Thursday, March 18, 2021

Asian Art Museum Reopens

The Asian Art Museum has reopened in Civic Center, and it feels marvelously safe, partly because so few people visit it. We went on the first FREE Sunday two weeks ago, and it was a joy to see a bunch of old friends, like the 10th Century Cambodian Vishnu sandstone sculpture above.
The permanent collection on floors two and three were redesigned and relit just before the pandemic arrived, and it's a well-done job, brighter and refreshed. The giant Kumbhakarna battling the monkeys in an 11th century Thai sandstone relief looks better than ever.
We genuflected in front of the 19th century Thai temple sculpture that billionaire heiress Doris Duke picked up during her ill-fated, round-the-world honeymoon cruise in the 1930s (click here for salacious stories of decadent capitalism).
The core of the permanent collection is from another problematic historical character, Avery Brundage, a Chicago real estate developer in the skyscraper age at the turn of the century, a seminal character in the modern Olympics movement as an athlete and authoritarian leader, and a prescient real estate buyer during World War Two of much of Santa Barbara and Montecito when people were terrified of a Japanese invasion.
There have been a few hints in Asian Art Museum publications during the BLM movement about a hard, second look at the potentially racist character of their founding donor, but what I'm hoping for is an exhibition that is an honest, historically informed examination detailing how an American real estate capitalist sent minions all over Asia to find treasures for him.
It could be a great uncovering, rather like The Dig on Netflix, of the real geniuses who negotiated for the first Buddha sculpture in China with a date on it, above.
My favorite piece in the museum, a 12th century Chinese wooden sculpture of the bhodisattva Guanyin, looking at the moon and the world and its illusory nature with perfect serenity, is now framed by a dark red wall that suits him.
Guanyin makes another appearance in the 17th century wood sculpture above, except now he has 1,000 arms. The signage explains. "It is said that because this bhottisattva previously did not have enough power to reach out to all those who needed help, the Buddha enabled him to have 11 heads and 1,000 arms to provide assistance to all those in need."
Random violence against Asians in America is finally in the news after an upward progression for the last, pandemic year while the racists in charge were and continue to poison the airwaves with "China Virus" and "Kung Flu."
Looking at photos of those attacking elderly Asians on urban sidewalks around the country, half of them look like street people schizophrenics who are hearing scary voices in their head saying "Hurt Asians."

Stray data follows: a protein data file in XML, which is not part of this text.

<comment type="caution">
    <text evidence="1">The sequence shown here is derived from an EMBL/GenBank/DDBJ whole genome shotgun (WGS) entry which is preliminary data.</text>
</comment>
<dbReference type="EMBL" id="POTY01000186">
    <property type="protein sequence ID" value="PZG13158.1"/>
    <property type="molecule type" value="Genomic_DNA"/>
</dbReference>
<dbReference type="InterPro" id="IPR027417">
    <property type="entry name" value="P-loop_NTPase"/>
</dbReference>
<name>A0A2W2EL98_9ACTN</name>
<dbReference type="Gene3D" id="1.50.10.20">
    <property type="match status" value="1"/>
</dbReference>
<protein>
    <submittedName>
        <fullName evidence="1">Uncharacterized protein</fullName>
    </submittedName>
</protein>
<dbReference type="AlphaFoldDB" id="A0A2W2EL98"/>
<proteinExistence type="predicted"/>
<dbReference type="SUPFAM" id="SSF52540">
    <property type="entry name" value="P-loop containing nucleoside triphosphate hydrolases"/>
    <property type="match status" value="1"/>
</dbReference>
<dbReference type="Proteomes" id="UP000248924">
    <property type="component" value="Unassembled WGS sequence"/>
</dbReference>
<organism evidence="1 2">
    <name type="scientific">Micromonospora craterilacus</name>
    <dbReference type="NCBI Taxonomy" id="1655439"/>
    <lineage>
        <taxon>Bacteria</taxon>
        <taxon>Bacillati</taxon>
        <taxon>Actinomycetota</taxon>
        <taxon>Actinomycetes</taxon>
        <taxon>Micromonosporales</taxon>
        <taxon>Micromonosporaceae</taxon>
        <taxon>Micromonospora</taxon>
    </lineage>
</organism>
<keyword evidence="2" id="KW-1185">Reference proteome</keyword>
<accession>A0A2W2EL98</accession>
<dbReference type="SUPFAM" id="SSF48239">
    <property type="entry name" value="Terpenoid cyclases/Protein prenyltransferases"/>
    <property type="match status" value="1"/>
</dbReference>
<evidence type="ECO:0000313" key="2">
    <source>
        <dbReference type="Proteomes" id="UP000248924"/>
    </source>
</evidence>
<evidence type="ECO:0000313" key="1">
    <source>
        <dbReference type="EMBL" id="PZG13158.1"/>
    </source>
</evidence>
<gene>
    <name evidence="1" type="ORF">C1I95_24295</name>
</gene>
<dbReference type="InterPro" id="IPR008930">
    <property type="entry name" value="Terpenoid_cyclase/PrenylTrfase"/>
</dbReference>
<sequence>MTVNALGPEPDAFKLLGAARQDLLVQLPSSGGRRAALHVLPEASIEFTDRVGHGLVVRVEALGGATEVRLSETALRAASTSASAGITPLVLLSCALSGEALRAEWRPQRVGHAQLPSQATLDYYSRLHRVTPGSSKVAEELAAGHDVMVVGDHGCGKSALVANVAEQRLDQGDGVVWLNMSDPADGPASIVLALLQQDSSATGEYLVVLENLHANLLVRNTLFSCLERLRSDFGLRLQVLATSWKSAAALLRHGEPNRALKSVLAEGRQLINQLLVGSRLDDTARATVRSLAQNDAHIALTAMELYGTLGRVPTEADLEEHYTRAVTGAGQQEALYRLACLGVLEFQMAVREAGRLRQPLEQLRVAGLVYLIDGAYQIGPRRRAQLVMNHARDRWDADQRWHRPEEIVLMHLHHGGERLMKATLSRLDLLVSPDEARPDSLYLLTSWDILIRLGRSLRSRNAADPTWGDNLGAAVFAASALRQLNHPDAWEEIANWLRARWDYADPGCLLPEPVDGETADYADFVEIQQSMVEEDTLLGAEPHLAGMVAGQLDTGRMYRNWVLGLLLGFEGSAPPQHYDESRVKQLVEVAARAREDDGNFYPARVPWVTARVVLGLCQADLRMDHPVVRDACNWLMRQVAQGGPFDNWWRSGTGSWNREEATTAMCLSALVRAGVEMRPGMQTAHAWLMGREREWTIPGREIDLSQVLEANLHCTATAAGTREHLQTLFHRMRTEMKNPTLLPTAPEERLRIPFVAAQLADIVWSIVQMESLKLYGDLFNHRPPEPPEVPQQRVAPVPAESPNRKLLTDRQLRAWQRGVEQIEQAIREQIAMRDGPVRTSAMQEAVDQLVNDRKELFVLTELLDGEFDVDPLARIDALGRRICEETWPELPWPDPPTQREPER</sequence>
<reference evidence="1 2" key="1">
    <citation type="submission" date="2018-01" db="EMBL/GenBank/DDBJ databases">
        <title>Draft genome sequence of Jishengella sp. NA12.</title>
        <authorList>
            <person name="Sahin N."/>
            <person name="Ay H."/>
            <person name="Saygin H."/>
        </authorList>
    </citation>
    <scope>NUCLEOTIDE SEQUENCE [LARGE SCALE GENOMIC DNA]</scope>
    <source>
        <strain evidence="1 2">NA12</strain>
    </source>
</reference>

Almost all of the interesting younger people I know in the San Francisco Bay Area are Asian-American. Brilliantly juggling at least three cultures simultaneously, they strike me as potential saviors of the world.
They are also freaking out right now. Reverence for elders is a foundational value, and it's being violated increasingly, daily, publicly. So please, make a point while in public to watch out for your fellow Asian citizens, particularly the elderly, who are right now at risk from the unleashed crazies.

Saturday, March 13, 2021

Tulips and Kitesurfing

We told our friends to meet us at the Queen Wilhelmina Tulip Garden in Golden Gate Park last Sunday.
It was a foolish choice because seemingly everyone else in San Francisco was meeting friends there.
The signage now says "Queen Wilhelmina Garden," excising the word "Tulip," possibly because somebody has decided there will be diversity in the annual spring planting.
We quickly made our way to Ocean Beach on the cold, windy day and stumbled across an amazing display of athleticism...
...from a contingent of kitesurfers...
...who were somehow harnessing both the winds and the waves... times defying gravity as they flew into thin air above the sea.
I have never been coordinated or fit enough in this lifetime to even think about attempting something like this...
...but our companions were athletic mountain bikers in their 50s who gazed at the extreme sports action longingly.

Wednesday, March 10, 2021

SFMOMA Reopens

SFMOMA reopened to visitors this weekend after an aborted reopening last fall was shuttered by winter's pandemic surge.
The museum has weathered a tough year. Early in the pandemic the institution laid off 135 employees, and recently laid off another 55. Neal Benezra, the Director for the last 19 years, has just announced that he's stepping down. (Click here for a Hyperallergic article by Valentina di Liscia).
Then there was a BLM/Instagram controversy in May that was yet another cautionary lesson in the perils of social media use by institutions that want to be woke but are as establishment as they come. (Click here for a roundup of the mess by Jonathan Curiel at SF Weekly.) People seem to forget that the main benefactors of SFMOMA are the San Francisco family dynasties of Don Fisher and Charles Schwab, right-wing Republicans in a one-party Democrat town. The photo above is me in front of a painting by the late Philip Guston, who has been in the center of another racially charged art world controversy. (Click here for a great Peter Schjeldahl article in The New Yorker on the subject.)